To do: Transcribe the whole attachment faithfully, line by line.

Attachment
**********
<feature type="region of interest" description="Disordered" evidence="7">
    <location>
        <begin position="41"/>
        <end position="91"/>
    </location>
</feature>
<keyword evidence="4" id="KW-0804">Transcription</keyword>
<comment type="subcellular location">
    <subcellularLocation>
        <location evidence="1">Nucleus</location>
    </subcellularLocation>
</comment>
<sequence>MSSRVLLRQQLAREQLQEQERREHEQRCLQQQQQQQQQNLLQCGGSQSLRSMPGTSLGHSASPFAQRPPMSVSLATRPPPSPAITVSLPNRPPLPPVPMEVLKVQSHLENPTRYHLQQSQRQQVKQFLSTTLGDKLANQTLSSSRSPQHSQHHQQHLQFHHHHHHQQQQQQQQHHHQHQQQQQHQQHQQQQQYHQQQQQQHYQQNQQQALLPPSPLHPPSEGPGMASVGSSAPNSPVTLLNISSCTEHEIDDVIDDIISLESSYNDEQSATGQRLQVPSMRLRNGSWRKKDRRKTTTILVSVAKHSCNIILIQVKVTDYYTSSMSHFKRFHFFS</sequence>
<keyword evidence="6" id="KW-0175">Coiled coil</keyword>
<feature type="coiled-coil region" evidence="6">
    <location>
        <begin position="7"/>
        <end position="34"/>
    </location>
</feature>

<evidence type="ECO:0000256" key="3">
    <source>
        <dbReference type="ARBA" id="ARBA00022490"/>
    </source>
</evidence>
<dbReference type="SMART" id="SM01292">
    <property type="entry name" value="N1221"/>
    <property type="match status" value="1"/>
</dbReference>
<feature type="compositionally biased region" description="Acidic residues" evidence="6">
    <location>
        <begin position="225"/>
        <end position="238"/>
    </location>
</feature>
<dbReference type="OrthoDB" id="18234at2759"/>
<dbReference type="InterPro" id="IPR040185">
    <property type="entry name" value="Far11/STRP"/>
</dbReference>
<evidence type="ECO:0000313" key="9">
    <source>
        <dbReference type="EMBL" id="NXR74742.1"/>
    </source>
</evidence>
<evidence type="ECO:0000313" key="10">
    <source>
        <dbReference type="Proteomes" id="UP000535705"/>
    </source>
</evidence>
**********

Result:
<feature type="region of interest" description="Disordered" evidence="7">
    <location>
        <begin position="41"/>
        <end position="91"/>
    </location>
</feature>
<keyword evidence="4" id="KW-0804">Transcription</keyword>
<comment type="subcellular location">
    <subcellularLocation>
        <location evidence="1">Nucleus</location>
    </subcellularLocation>
</comment>
<sequence>MSSRVLLRQQLAREQLQEQERREHEQRCLQQQQQQQQQNLLQCGGSQSLRSMPGTSLGHSASPFAQRPPMSVSLATRPPPSPAITVSLPNRPPLPPVPMEVLKVQSHLENPTRYHLQQSQRQQVKQFLSTTLGDKLANQTLSSSRSPQHSQHHQQHLQFHHHHHHQQQQQQQQHHHQHQQQQQHQQHQQQQQYHQQQQQQHYQQNQQQALLPPSPLHPPSEGPGMASVGSSAPNSPVTLLNISSCTEHEIDDVIDDIISLESSYNDEQSATGQRLQVPSMRLRNGSWRKKDRRKTTTILVSVAKHSCNIILIQVKVTDYYTSSMSHFKRFHFFS</sequence>
<keyword evidence="6" id="KW-0175">Coiled coil</keyword>
<feature type="coiled-coil region" evidence="6">
    <location>
        <begin position="7"/>
        <end position="34"/>
    </location>
</feature>

<evidence type="ECO:0000256" key="3">
    <source>
        <dbReference type="ARBA" id="ARBA00022490"/>
    </source>
</evidence>
<dbReference type="SMART" id="SM01292">
    <property type="entry name" value="N1221"/>
    <property type="match status" value="1"/>
</dbReference>
<feature type="compositionally biased region" description="Acidic residues" evidence="6">
    <location>
        <begin position="225"/>
        <end position="238"/>
    </location>
</feature>
<dbReference type="OrthoDB" id="18234at2759"/>
<dbReference type="InterPro" id="IPR040185">
    <property type="entry name" value="Far11/STRP"/>
</dbReference>
<evidence type="ECO:0000313" key="9">
    <source>
        <dbReference type="EMBL" id="NXR74742.1"/>
    </source>
</evidence>
<evidence type="ECO:0000313" key="10">
    <source>
        <dbReference type="Proteomes" id="UP000535705"/>
    </source>
</evidence>